As some mainline denominations shrink across the country, many are selling and repurposing their buildings. Oftentimes, other faith communities can make sense as buyers for these sacred spaces. In New Hampshire, the Islamic Society of Dover hopes to purchase a former United Church of Christ building in Portsmouth, and establish a new mosque in the space. In Pennsylvania, a Mennonite school purchased the former building of a Reformed congregation.
In other cases, disposed faith properties become other non-religious community facilities. In the Silicon Valley region, a former Baptist church will soon become a drug addiction treatment facility that will serve homeless and low-income people.
In other communities, faith-based organizations seek to utilize their property for housing. Oftentimes, these projects provide affordable housing to their communities -- as the Calvary Lutheran Church in Minneapolis is doing. But, in other cases, faith-based organizations partner with developers to build luxury, market-rate housing, and use the sale proceeds to improve their house of worship and support their mission, as a Tampa synagogue recently signed a deal to do.
Beyond developing their properties, faith communities pursue all sorts of community work to support their neighbors. In the Bay Area, one of the epicenters of the US's housing crisis, churches have worked to build tiny homes for their homeless neighbors. In New York State, Governor Hochul announced a $3.8 million community health program designed to serve Black communities, which will be administered at Black churches and faith-based organizations.
In New York City, faith-based organizations can often serve as community anchors in a neighborhood. This article highlights the Arab communities living in Bay Ridge, Brooklyn. After several mosques opened, the neighborhood's Muslim population increased, and new businesses -- operated by and catered to the needs of the neighborhood's Yemeni, Egyptian, and Palestinian residents -- opened. (In 2021, Bay Ridge's Fifth Avenue Business Improvement District installed festive lights for Ramadan for the first time.)
As inflation rises to levels not seen in decades, housing prices in particular are soaring. The increase in housing prices puts many at risk of eviction. Evicted families see cascading negative effects in their lives: lower academic achievement as children have to switch schools, higher food insecurity, declining mental health, and other negative health implications. The eviction crisis is also a public health crisis; in the New York Times, Lucy Tompkins asked if Medicaid and Medicare should pay for people's rent.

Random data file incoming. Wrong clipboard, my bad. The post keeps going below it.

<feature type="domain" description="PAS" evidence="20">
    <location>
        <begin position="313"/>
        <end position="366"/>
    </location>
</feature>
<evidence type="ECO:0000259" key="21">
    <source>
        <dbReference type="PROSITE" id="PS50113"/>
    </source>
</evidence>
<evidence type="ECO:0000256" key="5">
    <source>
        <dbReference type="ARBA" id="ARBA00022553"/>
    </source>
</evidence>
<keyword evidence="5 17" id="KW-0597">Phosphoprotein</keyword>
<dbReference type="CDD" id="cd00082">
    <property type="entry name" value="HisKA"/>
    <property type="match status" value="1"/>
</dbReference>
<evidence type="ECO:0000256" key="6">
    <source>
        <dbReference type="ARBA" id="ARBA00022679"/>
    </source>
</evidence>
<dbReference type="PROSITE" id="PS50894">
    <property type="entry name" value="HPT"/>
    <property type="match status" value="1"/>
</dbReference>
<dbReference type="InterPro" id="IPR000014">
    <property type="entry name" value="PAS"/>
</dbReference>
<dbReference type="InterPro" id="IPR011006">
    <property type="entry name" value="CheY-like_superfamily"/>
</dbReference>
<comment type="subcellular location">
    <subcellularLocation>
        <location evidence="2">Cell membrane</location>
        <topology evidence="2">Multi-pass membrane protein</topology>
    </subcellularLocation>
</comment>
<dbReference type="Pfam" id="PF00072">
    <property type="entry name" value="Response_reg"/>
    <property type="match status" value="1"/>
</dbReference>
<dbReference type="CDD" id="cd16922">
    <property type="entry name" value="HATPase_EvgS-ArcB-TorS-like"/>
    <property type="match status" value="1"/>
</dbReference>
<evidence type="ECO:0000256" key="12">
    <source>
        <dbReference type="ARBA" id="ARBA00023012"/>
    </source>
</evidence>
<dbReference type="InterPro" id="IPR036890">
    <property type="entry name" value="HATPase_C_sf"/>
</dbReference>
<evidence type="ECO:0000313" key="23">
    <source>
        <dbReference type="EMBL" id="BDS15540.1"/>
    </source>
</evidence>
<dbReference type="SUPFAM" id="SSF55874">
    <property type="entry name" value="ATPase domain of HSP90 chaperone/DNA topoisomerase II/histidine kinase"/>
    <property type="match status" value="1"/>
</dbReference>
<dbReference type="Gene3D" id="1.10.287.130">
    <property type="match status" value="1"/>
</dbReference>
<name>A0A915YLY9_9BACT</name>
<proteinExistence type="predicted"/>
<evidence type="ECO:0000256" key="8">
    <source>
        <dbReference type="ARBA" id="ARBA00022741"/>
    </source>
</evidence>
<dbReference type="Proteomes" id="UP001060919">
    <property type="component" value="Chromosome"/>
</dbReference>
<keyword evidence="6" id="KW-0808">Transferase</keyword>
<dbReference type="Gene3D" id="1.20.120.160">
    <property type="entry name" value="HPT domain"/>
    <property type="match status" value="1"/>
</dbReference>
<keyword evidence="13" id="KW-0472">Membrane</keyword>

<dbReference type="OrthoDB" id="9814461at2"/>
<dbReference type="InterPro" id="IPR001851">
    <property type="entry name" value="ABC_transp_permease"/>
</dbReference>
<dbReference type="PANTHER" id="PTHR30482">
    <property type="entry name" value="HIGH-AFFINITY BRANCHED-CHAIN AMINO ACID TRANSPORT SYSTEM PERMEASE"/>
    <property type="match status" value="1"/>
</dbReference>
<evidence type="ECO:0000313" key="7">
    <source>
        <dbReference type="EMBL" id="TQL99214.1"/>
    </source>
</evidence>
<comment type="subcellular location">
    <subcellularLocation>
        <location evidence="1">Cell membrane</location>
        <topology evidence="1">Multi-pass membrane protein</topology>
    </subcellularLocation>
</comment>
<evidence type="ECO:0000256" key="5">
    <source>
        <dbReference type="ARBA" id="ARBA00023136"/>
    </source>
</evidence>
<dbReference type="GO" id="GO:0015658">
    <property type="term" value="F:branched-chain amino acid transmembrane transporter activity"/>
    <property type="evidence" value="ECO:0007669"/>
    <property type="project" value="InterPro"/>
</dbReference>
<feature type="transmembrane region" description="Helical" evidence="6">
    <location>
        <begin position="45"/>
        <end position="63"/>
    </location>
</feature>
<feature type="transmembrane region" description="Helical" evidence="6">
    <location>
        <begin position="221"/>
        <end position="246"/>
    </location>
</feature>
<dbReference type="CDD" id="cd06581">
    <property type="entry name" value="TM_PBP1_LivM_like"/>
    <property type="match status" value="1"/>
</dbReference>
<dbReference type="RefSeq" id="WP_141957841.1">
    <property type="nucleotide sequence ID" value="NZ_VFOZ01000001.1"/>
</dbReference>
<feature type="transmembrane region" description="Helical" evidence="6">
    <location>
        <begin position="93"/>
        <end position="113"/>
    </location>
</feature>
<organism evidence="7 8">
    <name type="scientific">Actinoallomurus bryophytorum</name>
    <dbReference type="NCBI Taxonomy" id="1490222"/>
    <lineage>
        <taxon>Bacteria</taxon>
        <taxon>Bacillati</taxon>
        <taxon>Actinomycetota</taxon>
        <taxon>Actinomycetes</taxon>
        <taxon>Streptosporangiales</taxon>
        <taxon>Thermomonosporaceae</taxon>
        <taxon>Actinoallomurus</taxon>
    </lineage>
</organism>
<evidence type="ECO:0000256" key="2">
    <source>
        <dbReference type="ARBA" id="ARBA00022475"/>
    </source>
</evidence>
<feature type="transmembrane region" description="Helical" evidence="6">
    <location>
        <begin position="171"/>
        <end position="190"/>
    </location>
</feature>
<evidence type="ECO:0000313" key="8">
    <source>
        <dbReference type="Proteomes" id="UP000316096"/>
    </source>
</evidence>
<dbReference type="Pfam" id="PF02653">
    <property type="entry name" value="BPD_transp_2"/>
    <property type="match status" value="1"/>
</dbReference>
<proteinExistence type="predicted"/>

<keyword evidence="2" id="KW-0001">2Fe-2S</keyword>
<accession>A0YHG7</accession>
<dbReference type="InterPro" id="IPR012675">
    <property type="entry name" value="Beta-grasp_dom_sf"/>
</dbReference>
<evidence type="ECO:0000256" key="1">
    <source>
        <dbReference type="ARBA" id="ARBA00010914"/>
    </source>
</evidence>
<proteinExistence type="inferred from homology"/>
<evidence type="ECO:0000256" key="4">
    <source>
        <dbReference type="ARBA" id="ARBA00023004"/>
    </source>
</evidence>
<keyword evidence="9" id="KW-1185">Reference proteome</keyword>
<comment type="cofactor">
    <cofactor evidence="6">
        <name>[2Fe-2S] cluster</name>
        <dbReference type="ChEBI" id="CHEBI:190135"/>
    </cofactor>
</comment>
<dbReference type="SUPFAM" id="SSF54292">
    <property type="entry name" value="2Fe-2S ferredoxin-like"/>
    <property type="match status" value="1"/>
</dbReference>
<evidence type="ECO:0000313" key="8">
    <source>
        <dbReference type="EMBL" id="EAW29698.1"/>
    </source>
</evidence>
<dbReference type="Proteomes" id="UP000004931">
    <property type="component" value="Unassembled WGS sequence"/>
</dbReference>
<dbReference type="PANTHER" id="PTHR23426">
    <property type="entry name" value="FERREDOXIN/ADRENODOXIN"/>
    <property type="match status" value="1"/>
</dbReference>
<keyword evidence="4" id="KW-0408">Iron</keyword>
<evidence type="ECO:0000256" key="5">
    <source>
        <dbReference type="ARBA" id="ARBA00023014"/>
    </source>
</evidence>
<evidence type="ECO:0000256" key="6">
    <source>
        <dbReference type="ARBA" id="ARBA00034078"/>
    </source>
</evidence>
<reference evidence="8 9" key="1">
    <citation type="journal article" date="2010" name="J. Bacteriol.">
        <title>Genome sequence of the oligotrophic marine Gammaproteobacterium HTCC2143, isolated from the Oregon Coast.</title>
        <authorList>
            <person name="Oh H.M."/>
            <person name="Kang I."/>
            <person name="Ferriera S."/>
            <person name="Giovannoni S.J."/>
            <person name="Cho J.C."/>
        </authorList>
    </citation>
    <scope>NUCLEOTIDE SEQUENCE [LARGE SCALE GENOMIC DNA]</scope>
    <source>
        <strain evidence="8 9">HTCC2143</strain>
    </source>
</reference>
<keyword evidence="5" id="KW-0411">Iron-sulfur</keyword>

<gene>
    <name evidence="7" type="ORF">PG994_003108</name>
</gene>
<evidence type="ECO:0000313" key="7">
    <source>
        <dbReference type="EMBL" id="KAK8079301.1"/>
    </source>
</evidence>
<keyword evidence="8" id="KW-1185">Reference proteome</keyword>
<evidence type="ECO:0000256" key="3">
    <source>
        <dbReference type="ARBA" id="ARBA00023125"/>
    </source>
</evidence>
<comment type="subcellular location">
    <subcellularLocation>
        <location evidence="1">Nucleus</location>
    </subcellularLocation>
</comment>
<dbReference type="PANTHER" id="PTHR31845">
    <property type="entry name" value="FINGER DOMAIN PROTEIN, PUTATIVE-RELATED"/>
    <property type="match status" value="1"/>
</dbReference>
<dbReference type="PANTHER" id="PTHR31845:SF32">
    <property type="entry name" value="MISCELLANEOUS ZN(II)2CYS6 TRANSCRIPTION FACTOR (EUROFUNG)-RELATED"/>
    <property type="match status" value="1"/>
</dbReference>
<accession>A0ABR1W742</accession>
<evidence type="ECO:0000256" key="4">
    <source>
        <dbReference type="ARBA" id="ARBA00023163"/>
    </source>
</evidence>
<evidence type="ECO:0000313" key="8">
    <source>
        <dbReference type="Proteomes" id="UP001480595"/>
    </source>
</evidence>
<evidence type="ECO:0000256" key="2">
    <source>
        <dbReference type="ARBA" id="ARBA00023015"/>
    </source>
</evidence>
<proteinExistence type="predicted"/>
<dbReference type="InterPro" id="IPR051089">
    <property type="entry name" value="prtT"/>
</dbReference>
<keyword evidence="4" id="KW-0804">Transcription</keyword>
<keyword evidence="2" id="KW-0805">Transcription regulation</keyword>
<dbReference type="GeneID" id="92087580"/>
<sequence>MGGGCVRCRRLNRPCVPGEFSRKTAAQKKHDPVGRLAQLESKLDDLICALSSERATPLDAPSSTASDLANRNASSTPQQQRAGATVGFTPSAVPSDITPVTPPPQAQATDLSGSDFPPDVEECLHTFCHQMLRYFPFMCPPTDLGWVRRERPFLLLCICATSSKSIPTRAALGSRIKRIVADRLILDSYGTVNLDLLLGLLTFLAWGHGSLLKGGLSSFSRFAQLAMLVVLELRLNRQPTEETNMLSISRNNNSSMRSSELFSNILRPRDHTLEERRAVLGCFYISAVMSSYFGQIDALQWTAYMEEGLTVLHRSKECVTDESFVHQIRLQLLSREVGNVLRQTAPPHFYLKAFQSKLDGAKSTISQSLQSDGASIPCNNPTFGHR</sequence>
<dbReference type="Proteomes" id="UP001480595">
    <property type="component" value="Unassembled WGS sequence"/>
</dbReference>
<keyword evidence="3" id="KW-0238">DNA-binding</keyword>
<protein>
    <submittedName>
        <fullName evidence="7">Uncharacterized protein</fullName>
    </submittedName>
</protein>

In order to address the escalating homelessness crisis, Portland, Oregon, has announced its "Built for Zero" program, which will generate a list of all unhoused people in the city with the aim of locating housing for them. Critics of the program say that in a country like the United States where homelessness is criminalized, generating such a database isn't far off from putting out a warrant for homeless individuals' arrest. Additionally, collecting data on homeless populations isn't of much use if the city won't make efforts to build enough housing for the people they are surveilling. (Not every city embraces the same data collection paradigms that Portland does. Articles in Next City and Technology Review highlighted efforts to make data collection more equitable and focused on justice.)
Expanding housing stock is almost certainly necessary to ensure housing affordability. This week, in New York City, Mayor Adams unveiled a $5 billion plan to increase affordable and supportive housing and address the homelessness crisis. The plan relies significantly on decreasing building regulations that increase construction costs, and implementing new zoning regulations that allow a wider range of housing typologies.
As we seek to expand affordable housing and increase density in many neighborhoods, many communities oppose development that will change the "community character" of their neighborhood. (Though an increasingly vocal contingent of "YIMBYs" fight against this rhetoric at zoning board meetings and on online message boards, as profiled by Max Holleran in his new book, Yes to the City.) But what if we were to pursue an alternative path to density, one rooted in community, not in market-rates and profits. Writing in Shelterforce, Daniel Hennessy highlights alternatives to market-driven approaches to build affordable housing, such as community land trusts.